“I tried so hard to get busted, to get fired,” he told us, at the end of his performance, when Donald and I had finished applauding. “And you know what? It never happened. You know why? Because nobody gives a shit. Nobody pays attention. People go on and on about how devout they are because they go to church every week, then they walk right past homeless people on the street. None of them read the Bible. None of them notice when you completely change the music. People say they want to study music, they sign up for this class,” he said, gesturing at the sea of empty seats surrounding us, “and they stop coming halfway through. People are all talk, and no action. Even if God does exist, it’s no surprise he wants nothing to do with them. I know I don’t.”

Whenever Todd was feeling especially bitter, he would reference one of the reviews he had on ratemyprofessor.com that called him a “burnout.” “Well, how do you think I got that way?” he asked us rhetorically. It was true that from watching the way he walked, talked, and carried himself, you could tell he felt the weight of every year he’d spent dealing with hypocrites at school and at church, to say nothing of the cognitive dissonance of his day job. But if you got him started on the right subject, he’d get this youthful glint in his eye and start moving and gesticulating like a man half his weight and age. I unwittingly triggered this side of him one day when I asked him about musical modes. “What exactly are they, and how do they work?” I wondered aloud. He was so glad I’d asked. The history of musical modes dates back to the days of ancient Greece, and apparently had always been a pet interest of Todd’s. Before we even got into the mechanics of how to play the modes on the keyboard, Todd launched into a comprehensive lecture about the various properties the ancient harmonic scholars had assigned to each mode. “The Mixolydian mode was a battle mode. The Greeks believed it literally drove fear from the hearts of soldiers, and replaced it with courage,” he explained, banging out a driving, triumphant modulation on his keyboard. “Whereas the Locrian mode,” he went on, seamlessly transitioning into an eerie, discordant piece, “was associated with perversions, mainly sexual.”

“What do you mean?” I asked.

“I mean the ancient Greeks thought that if you played this mode for a troop of soldiers, they’d basically get possessed by gay demons and be powerless to resist having sex with each other.”

Donald and I laughed. “Oh sure, it sounds funny,” Todd said, “but it’s something I think about a lot. Bear with me for a moment; what if it really worked? I don’t think anybody would deny that music is a powerful tool for influencing the emotions of people.” Donald and I nodded. That was easy enough to agree with. “Well here’s something else to consider. We have no idea what the Greek modes actually sounded like. After Western music switched to equal temperament hundreds of years ago, the sounds of the old modes were eventually lost to history. There was no recording technology back then, and if anybody ever bothered to write down the exact mathematical ratios of the different pitches, those archives have never been found. What if the modern form of music we play today is a just a watered-down imitation of a more pure, powerful predecessor? Sure, equal temperament is more convenient for shmucks who just want to learn three cord acoustic guitar songs to impress girls, but maybe music in its original, primordial, exactingly precise form was so powerful, it could actually change you, make you do things you otherwise wouldn’t, open up your soul and let something truly unearthly inside, for better or for worse?”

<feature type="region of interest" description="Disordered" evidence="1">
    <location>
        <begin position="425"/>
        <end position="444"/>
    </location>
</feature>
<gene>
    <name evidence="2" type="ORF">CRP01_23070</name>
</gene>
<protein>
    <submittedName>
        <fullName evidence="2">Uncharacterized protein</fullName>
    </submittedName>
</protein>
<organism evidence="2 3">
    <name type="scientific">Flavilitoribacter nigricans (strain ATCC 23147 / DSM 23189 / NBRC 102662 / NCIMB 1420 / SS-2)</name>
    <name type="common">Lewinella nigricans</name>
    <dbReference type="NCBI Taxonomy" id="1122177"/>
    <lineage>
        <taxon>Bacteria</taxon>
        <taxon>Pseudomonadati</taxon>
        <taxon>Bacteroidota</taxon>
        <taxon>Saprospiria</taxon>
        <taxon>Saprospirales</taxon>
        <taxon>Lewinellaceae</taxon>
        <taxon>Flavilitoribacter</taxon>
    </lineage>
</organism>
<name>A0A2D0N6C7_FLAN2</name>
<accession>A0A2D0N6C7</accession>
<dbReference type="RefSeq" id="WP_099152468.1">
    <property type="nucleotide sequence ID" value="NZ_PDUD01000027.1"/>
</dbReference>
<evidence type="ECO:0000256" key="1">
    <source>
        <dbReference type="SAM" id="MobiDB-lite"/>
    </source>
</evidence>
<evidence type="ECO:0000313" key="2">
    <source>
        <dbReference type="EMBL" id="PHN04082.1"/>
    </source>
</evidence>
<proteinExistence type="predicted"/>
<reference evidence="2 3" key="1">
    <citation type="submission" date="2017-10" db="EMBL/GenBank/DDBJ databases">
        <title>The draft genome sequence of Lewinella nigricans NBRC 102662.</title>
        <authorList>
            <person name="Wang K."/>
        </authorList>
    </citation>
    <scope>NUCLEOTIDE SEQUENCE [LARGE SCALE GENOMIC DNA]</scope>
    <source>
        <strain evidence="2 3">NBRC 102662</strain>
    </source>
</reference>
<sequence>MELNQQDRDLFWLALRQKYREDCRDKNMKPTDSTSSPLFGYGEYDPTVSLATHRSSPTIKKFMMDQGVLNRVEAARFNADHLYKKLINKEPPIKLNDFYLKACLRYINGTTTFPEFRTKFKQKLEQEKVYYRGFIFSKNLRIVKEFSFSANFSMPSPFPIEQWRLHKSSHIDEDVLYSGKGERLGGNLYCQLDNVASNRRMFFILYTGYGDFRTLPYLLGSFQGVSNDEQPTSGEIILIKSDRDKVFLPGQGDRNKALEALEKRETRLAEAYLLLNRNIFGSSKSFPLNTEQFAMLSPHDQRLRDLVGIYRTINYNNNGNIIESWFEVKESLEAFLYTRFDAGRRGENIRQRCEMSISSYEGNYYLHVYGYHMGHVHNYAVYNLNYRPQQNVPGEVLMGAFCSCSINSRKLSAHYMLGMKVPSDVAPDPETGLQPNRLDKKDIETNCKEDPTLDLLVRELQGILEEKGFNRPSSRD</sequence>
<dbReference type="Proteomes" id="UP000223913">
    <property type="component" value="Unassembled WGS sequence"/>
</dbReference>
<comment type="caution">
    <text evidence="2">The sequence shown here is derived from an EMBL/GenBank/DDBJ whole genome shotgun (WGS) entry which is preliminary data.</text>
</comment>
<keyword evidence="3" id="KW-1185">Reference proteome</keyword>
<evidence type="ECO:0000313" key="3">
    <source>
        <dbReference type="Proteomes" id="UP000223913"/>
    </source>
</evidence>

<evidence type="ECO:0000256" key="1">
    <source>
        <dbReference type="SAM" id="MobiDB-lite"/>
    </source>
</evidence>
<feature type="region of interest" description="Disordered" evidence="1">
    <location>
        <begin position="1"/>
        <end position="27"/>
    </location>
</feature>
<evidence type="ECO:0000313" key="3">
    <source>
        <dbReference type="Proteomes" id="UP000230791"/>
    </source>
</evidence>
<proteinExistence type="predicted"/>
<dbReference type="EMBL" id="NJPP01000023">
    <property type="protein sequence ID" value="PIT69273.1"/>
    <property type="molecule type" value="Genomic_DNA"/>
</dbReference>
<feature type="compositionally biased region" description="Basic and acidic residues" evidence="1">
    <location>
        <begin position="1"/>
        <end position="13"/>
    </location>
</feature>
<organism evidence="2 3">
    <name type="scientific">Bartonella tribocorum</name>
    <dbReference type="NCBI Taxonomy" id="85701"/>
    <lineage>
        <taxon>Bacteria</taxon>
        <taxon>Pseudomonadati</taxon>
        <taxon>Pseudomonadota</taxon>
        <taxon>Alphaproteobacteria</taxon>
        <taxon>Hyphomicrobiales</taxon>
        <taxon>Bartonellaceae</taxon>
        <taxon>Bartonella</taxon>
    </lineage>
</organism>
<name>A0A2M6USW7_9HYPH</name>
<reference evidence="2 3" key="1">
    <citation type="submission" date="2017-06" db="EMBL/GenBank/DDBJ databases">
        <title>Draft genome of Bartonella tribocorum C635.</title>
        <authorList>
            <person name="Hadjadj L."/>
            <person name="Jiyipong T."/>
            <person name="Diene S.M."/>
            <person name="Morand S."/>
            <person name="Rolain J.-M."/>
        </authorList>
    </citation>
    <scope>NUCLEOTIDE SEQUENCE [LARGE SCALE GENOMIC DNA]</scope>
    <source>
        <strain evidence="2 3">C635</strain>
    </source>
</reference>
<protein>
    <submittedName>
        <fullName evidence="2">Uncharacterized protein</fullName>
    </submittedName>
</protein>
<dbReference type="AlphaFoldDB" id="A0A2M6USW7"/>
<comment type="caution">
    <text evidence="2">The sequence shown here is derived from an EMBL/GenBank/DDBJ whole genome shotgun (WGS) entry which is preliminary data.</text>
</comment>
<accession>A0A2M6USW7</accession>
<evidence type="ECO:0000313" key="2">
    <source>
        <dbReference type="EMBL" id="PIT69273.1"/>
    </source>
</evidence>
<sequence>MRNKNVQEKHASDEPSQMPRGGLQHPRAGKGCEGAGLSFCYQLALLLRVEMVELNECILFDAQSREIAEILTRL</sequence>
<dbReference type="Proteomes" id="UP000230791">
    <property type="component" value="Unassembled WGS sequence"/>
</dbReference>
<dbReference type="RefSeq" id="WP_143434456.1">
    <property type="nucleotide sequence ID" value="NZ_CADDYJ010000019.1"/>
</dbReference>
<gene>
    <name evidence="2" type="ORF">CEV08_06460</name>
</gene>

Donald and I sat in silence. Todd was making good points, and also, kind of freaking us out.

“You know, the Greeks were always building these insane super weapons, like mirrors a hundred yards in diameter you could use to focus sunlight and set ships on fire, the same way you can use a magnifying glass to burn ants. You know, I really wouldn’t be surprised if when they burned the Library of Alexandria, they destroyed the blue print for some kind of ancient acoustic subwoofer, and the accompanying sheet music for a song that could instantly make an invading army quite literally too gay to function.”

While reading that “Lavender Town” article, I thought about Todd for the first time in a while. We lost touch after I quit community college a semester shy of my associates degree and moved to Richmond to attend a four year school. To my knowledge, I’ve yet to write any music powerful enough to make somebody any more suicidal or homosexual than they would be otherwise, but playing in bands has definitely led to me forming relationships and having experiences that have made my life far more vibrant and interesting. Now when I think back on the euphoria of my favorite shows I’ve ever played, those memories are tempered by the thought of a forty year old Todd, sneaking Iron Butterfly riffs into the Sunday service, tempting an indifferent God or an apathetic congregation into calling him out. The day that he gave us a demonstration of his subversive abilities, I asked him what he felt in the moment after, when he was looking up at the audience to see if anybody had caught on.

“I felt nothing,” he said. “I was playing music for an audience, which was what I thought I’d always wanted to do. I was blatantly profaning the most allegedly sacred thing in these people’s lives, risking my career, my livelihood, my ability to provide for my family. And whatever came next, I was completely numb. I didn’t even care.” With one hand, he absently sounded a single, lonely note on his keyboard, and let it die away. “And real music, played the way it’s supposed to, should never allow that to happen.”

Jake Ziemba lives in Virginia. He is the subject of an ongoing medical experiment funded by the federal government. He is watching you as you read this. He likes what he sees. His first novel, The Yukon Glory, is available from Sink Swim Press.